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Second MRSA outbreak in a nursing home; role for a super spreader or super sensitive resident

Authors
Journal
BMC Proceedings
1753-6561
Publisher
Springer (Biomed Central Ltd.)
Publication Date
Volume
5
Identifiers
DOI: 10.1186/1753-6561-5-s6-p162
Keywords
  • Poster Presentation
Disciplines
  • Medicine

Abstract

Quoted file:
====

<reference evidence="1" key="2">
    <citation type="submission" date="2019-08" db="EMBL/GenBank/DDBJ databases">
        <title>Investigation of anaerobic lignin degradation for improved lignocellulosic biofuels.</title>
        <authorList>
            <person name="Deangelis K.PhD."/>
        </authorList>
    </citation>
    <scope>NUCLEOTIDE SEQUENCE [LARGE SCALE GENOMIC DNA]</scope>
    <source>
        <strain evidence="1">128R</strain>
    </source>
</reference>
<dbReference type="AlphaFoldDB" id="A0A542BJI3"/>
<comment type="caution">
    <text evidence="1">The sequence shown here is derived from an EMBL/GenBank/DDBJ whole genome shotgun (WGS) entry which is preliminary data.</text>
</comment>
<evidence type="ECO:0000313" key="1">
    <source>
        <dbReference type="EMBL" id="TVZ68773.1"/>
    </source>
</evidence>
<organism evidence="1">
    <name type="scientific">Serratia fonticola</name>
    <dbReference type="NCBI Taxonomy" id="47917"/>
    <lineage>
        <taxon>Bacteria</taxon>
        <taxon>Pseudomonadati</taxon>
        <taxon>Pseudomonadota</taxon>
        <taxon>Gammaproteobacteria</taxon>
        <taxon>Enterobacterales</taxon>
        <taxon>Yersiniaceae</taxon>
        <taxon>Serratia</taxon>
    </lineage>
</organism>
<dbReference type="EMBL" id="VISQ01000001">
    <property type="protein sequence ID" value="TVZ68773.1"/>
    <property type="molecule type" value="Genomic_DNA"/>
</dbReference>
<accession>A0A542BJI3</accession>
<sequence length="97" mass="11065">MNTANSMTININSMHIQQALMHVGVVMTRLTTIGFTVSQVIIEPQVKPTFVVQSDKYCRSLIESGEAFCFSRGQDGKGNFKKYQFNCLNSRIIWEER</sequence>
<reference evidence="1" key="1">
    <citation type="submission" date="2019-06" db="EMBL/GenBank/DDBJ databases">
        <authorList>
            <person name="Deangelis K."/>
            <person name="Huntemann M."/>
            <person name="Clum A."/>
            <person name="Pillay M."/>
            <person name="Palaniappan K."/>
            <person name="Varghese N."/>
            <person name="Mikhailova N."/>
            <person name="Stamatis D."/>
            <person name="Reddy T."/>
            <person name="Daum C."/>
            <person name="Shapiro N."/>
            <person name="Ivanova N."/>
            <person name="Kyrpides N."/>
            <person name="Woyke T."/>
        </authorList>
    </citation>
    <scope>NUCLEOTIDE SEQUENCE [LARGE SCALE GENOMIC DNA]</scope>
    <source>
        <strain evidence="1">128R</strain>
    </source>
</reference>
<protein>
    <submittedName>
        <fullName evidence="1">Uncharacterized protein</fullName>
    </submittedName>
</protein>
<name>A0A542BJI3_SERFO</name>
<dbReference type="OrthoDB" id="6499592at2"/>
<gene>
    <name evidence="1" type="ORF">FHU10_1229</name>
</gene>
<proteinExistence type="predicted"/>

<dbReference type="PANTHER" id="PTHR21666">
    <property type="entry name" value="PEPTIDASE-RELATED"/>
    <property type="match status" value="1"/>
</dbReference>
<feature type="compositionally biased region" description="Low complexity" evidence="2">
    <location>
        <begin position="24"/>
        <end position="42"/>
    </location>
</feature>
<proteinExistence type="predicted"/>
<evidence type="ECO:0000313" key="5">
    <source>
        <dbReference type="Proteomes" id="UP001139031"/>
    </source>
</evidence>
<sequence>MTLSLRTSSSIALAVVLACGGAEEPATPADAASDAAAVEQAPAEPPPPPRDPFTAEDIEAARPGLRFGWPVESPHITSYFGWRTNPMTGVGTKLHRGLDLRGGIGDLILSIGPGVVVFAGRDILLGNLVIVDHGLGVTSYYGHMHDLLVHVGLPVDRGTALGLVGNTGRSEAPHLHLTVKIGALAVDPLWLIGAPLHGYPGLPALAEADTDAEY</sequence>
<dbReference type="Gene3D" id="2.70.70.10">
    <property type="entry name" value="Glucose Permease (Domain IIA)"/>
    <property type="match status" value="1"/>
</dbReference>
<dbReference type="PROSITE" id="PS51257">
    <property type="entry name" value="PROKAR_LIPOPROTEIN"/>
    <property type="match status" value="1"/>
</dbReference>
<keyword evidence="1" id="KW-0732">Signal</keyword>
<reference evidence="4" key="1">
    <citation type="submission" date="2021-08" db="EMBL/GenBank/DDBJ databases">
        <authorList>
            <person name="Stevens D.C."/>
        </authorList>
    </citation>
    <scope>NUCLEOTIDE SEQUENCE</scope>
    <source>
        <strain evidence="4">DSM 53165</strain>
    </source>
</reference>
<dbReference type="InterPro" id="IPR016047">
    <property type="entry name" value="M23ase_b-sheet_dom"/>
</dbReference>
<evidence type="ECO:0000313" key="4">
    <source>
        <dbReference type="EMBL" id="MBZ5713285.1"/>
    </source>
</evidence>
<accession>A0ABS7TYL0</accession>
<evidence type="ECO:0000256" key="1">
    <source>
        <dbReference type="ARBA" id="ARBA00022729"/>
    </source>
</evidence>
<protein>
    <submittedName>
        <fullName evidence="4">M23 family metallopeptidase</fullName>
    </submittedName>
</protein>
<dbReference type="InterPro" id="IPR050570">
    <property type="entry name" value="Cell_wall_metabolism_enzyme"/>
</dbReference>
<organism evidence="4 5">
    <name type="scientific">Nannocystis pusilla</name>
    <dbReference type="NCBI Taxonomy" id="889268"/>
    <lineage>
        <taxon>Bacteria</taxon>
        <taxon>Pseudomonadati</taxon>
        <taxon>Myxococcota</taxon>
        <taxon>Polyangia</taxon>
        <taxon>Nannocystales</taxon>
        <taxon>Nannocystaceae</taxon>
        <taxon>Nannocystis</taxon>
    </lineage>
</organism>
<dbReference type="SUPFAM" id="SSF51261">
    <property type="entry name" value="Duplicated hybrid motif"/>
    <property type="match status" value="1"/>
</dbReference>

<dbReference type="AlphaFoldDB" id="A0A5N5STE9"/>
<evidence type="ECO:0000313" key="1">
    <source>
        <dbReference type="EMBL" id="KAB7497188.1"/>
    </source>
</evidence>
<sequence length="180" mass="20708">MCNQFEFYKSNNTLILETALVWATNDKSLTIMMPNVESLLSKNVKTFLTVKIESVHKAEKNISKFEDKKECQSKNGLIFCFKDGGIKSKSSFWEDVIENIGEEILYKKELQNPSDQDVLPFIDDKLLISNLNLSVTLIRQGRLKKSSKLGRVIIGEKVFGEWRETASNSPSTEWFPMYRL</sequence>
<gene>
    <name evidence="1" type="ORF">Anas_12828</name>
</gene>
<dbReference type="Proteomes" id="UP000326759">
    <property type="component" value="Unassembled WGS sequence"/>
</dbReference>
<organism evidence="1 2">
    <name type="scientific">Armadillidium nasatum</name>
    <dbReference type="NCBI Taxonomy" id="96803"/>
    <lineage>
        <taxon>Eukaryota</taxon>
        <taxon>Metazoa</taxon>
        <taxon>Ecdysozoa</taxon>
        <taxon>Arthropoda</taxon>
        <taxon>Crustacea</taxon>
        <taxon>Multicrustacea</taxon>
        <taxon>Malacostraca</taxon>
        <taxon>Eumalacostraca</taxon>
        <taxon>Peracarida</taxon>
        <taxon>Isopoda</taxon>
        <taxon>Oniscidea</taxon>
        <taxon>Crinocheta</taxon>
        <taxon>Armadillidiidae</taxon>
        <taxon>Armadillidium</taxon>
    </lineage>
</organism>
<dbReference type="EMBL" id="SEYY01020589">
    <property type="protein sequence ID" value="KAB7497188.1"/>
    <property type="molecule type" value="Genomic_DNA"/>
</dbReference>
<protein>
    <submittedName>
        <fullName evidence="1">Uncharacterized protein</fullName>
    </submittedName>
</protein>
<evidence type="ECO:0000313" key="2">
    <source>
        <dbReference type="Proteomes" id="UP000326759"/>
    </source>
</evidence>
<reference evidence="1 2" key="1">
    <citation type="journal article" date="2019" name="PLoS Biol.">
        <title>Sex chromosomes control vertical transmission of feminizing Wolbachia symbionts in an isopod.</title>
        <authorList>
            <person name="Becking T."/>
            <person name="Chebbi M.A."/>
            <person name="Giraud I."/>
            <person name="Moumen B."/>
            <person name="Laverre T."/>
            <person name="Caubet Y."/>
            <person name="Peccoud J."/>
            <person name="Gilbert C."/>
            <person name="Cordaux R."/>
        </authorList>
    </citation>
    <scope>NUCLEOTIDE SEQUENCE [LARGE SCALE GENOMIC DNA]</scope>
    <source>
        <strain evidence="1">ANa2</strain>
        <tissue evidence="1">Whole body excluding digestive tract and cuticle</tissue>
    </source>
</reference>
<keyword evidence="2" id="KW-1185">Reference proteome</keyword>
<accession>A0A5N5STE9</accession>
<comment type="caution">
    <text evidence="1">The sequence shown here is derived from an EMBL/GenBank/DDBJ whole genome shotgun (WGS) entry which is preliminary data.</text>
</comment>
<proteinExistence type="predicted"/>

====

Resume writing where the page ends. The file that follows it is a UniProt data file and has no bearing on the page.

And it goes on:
Second MRSA outbreak in a nursing home; role for a super spreader or super sensitive resident POSTER PRESENTATION Open Access Second MRSA outbreak in a nursing home; role for a super spreader or super sensitive resident P Gruteke1*, A Haenen2, M Scholing1, C van Teunenbroek3, A de Neeling2 From International Conference on Prevention & Infection Control (ICPIC 2011) Geneva, Switzerland. 29 June – 2 July 2011 Introduction / objectives MRSA prevalence is low in nursing homes (NH) in the Netherlands. However, outbreaks in NH are usually larger than those occurring in hospitals. The national MRSA database shows that in the last three years 24% of the out- breaks occurred in NH. The NH under investigation experienced outbreaks in 2007 and 2010. Two residents and one health care worker (HCW) were involved in both outbreaks. One of these residents (R-Z) has diabetes and pressure ulcers, and was therefore not considered for eradication therapy. R-Z could have acted as a super spreader. Methods Laboratory records and outbreak courses were studied for the role of R-Z in both outbreaks. Results The first outbreak (MRSA spa t032) was noted when two residents were admitted to the nearby hospital, and gave rise to spread to two hospital patients and two nurses. 12 NH residents and 4 NH-HCWs were found colonized. The second outbreak (MRSA spa t539) was noted in the OPD of the hospital without further colonization’s in the hospital. 11 NH residents and 5 NH-HCWs were colo- nized in the second episode. During 2009 and early 2010 R-Z had been tested negative for MRSA on 7 occasions. Precaution measures instituted in 2007, were lifted. A positive MRSA result in May 2010 was initially mistaken as a recurrence, and neighboring residents and attending HCWs were screened negative. Only after the outbreak was noted 2 months later, typing revealed colonization with a new strain. Conclusion We cannot conclude that persistent super spreading occurred, since R-Z eventually cleared the MRSA. The fact

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